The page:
Great work.

 


Thank you very much for your comment!

I'm glad that my post inspired you to work with live musicians on your own pieces, believe me it's a great fun!

Also your remark about measure 113 is perfectly valid! I'm a piano and brass player (f. horn) and i tend to forget how demanding could be to play runs on a wind instrument for example. If i think about it the guy playing the wind parts were actually struggling on that part, there were lots of breathing noises on the original recording he sent, and i was a bit unsatisfied at first, but now that i'm thinking about it i didn't let the guy rest at all for like 9-10 bars. Sure one can breath between the up and down runs,  but your idea about dove-tailing that part makes sense. Even Williams let players enough rest between runs when he uses the winds that way (for example in the Indiana Jones score). So good point!

Now about the score i was working on that a lot (I still find mistakes every day though). I was inspired by the look of Hal Leonard scores of Williams' music, also I contacted Dynamedion a music company for hiring an orchestra. Now i'm quickly realized that I'm not even close to afford hiring them, but the guy was nice and he sent me the Orchestration Guidelines they use when they work with composers. That includes font sizes, layout sizes, how many bar numbers per page should be used, etc.

So i combined that knowledge with what i saw on famous scores and i prepared a little guide and sample score that you guys can use also:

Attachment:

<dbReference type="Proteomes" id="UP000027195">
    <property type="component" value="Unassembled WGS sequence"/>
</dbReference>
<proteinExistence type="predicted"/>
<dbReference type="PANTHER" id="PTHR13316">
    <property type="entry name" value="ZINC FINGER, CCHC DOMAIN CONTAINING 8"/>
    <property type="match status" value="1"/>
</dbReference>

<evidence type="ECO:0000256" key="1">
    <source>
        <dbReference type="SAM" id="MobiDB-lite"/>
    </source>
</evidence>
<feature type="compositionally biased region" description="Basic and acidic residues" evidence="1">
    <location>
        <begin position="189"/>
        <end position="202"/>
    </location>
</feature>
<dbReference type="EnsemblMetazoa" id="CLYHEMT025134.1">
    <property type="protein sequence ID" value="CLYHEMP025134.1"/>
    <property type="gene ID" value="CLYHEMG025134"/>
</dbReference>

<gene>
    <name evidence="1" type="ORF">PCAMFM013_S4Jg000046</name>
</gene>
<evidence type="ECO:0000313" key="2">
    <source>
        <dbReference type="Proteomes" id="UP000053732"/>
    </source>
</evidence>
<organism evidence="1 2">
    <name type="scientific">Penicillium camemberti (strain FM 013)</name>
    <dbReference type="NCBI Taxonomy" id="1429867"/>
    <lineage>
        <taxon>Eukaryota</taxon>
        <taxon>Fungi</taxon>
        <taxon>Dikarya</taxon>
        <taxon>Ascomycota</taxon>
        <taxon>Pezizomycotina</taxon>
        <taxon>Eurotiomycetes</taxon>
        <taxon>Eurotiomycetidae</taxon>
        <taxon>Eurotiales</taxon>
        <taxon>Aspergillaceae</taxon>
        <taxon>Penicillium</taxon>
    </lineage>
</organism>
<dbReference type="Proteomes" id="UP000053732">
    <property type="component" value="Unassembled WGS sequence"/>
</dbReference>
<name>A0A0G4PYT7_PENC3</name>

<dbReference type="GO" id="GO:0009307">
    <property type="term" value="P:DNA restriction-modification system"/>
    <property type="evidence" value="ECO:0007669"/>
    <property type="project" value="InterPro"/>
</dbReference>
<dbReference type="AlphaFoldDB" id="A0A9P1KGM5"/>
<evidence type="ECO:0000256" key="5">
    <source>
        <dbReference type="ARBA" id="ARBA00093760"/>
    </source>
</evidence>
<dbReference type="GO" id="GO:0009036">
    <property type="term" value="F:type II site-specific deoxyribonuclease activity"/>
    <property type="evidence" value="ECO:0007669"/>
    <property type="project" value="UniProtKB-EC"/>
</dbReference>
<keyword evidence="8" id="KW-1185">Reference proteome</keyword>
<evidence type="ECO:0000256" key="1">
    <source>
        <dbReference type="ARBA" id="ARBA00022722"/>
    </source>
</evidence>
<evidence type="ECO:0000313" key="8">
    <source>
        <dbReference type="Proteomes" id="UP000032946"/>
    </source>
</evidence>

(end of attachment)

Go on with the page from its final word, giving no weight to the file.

DYNAMEDION GUIDELINES + DYNAMEDION.SIB + MY GUIDE HOW TO SET SIBELIUS TO MAKE SOMETHING SIMILAR TO MY SCORE:
https://drive.google.com/open?id=1vCC362_zP3tzq2H_Chcf4GTSZhJCxJ5H

The part numbers were a matter of adding an "expression text" on the bar and positioning them before the bar. It's a bit tricky though because i tried to maintain a constant distance between the part numbers and the bar, but quickly realized Sibelius messes up the distances pretty quickly (for example the distances are different if you add notes to the score or if the score is empty, or even just adding a time signatures messes up everything) so i precisely measured the distances after every page. It took some time, but i tried to make it look great.

If something is not clear from the guide or you have any questions please ask!  

(also feel free to change everything on the score and use this sample sib file on your own scores)



 

Edited by ComposerMITA

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It is perfect for propagandistic or commercial purposes and that is quite a compliment about your craft.